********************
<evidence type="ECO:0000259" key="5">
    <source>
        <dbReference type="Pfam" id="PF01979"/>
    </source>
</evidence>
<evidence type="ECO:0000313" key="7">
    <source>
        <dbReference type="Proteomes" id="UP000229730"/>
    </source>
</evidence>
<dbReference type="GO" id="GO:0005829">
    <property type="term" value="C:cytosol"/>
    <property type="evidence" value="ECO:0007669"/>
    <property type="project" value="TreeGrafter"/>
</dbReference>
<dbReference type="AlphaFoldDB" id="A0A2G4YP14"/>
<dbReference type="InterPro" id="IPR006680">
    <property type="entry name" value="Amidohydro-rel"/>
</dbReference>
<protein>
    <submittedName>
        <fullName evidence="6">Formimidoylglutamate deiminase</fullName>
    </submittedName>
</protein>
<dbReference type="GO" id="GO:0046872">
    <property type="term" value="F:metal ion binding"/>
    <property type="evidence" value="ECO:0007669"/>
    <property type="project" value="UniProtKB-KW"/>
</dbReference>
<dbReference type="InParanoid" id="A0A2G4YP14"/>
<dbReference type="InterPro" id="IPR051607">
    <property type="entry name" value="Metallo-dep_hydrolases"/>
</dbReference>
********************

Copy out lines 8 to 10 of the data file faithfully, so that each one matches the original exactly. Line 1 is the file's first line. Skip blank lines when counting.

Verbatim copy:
        <dbReference type="Proteomes" id="UP000229730"/>
    </source>
</evidence>